Chicago City of Learning (CCOL), is a mayoral initiative designed to connect youth to out-of-school learning opportunities by making them more visible. CCOL also seeks to support youth in exploring pathways of interest by both enabling them to document their out-of-school experiences and by recommending new opportunities to them based on their participation. CCOL is a mayoral initiative that was launched in 2013 with a city-wide focus and a focus on youth from ages 4 to 24. Since 2013, over 60,000 opportunities have been “published” on CCOL and over 100,000 youth have created portfolios on the platform. The power of CCOL to make the out-of-school program landscape visible became evident early in the life of the initiative. And with support from colleagues at University of Colorado Boulder, the CCOL team, began to develop data visualizations that illustrated aspects of Chicago’s “learning ecosystem”. For example, these visualizations could show, very effectively, where programs were being offered in the city and the density of those programs. Such data could inform program development and, in fact, in the summer of 2016, the CCOL team raised funds to create a mobile program so that computer science (CS) activities could be brought into communities that had been identified as having few of those programs. However, given the size of Chicago, a caveat always was that it was very likely that not all programs had been identified – that the CCOL “data set” was incomplete. In 2017, the Chicago Mercantile Exchange (CME) Group Foundation funded the CCOL team to map the informal CS landscape – to identify every out-of-school CS program available to K-12 youth. This work not only produced Chicago’s first informal CS program map (chicagocityoflearning.org/cs-map), but led to the identification of specific gaps in CS program offerings, as well as began to build the community of youth-serving organizations that could, in partnership and with intention, address those gaps. The CCOL team, now at Northwestern University’s School of Education and Social Policy and leading the Center for Excellence in Computer Science Education (CECSE), seeks funding to sustain and expand this work, with a focus on the following: a) developing a sustainable model for the ongoing capture of informal CS opportunities, b) cultivating and sustaining a community of informal CS program providers, c) identification of both program and participation patterns and gaps, d) supporting connected pathways of engagement across school-based and out-of-school CS learning opportunities, and e) advancing the use of data to illustrate the informal CS landscape.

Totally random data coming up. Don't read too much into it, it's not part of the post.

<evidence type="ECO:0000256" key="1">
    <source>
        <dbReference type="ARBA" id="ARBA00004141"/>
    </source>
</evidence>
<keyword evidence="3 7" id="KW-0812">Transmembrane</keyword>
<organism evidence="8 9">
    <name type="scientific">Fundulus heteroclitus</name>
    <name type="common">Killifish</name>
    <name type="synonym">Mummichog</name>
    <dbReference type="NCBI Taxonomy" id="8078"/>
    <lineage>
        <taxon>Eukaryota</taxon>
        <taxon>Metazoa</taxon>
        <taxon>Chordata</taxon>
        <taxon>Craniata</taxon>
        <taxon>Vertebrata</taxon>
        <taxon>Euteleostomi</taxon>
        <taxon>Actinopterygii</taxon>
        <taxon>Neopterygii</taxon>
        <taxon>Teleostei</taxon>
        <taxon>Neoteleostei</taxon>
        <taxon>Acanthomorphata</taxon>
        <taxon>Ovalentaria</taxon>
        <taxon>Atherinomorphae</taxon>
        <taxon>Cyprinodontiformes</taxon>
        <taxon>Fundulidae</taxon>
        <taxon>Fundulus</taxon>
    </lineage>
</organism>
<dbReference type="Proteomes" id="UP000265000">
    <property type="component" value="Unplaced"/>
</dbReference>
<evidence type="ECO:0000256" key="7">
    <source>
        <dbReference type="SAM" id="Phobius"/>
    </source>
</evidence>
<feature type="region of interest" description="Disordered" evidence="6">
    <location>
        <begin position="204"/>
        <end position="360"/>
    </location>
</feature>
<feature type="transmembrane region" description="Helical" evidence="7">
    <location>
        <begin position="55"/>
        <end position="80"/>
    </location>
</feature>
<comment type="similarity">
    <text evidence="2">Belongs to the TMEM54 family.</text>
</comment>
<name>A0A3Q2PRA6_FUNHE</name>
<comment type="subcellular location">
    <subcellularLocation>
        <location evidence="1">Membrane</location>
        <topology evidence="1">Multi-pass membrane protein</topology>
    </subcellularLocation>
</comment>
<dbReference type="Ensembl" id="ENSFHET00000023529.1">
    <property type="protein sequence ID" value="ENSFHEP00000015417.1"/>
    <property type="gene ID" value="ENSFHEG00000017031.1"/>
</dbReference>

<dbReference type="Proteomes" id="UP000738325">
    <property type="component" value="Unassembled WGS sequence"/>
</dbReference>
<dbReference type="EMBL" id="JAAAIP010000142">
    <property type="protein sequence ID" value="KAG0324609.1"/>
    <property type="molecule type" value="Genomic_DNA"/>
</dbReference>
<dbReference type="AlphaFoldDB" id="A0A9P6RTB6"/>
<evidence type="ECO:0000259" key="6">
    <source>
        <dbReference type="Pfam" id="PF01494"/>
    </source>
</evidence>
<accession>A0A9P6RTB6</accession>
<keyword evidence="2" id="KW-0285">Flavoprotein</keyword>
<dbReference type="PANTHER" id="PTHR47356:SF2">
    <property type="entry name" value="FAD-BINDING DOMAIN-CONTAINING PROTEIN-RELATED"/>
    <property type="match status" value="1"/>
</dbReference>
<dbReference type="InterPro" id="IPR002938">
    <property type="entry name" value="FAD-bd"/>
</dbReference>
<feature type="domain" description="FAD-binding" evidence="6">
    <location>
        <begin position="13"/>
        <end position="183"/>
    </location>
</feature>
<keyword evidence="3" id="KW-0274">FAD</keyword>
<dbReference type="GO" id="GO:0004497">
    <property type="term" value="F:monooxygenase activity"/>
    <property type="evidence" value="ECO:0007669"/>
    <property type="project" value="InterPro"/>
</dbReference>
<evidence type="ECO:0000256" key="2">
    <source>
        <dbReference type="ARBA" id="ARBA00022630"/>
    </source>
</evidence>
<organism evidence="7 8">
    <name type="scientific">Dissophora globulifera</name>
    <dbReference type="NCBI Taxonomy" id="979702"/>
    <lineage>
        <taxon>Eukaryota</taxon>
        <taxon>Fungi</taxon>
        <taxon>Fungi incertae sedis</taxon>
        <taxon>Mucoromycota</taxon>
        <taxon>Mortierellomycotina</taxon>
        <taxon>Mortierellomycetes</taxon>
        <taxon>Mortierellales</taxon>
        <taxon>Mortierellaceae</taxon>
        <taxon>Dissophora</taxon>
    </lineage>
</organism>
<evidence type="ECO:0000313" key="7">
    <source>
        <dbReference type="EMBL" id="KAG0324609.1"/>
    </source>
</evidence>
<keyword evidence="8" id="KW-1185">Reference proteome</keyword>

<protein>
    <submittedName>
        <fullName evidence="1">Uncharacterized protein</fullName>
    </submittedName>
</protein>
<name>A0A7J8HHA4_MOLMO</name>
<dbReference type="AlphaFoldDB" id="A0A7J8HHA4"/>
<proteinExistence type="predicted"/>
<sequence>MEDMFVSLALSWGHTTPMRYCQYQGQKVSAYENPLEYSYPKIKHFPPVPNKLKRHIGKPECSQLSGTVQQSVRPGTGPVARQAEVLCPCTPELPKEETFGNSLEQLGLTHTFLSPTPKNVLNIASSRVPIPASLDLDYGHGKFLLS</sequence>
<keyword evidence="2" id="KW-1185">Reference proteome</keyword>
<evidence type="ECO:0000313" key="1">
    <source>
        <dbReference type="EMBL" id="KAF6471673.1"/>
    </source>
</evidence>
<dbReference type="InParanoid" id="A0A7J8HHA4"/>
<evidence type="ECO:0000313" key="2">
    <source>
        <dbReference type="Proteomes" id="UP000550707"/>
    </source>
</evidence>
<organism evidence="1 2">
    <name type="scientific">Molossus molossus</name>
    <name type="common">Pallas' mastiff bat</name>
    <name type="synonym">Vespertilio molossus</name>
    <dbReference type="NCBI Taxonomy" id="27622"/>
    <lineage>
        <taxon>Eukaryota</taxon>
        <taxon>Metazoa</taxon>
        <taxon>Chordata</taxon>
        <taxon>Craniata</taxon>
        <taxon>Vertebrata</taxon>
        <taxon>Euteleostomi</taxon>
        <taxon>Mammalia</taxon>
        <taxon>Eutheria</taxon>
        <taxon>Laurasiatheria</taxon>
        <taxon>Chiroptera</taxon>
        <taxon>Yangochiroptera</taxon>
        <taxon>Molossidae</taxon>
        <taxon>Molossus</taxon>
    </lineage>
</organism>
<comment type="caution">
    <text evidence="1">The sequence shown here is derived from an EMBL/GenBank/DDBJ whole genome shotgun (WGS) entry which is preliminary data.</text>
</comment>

|Effective start/end date||7/2/19 → 6/30/21|
- CME Group Foundation (Award 05/08/2019)
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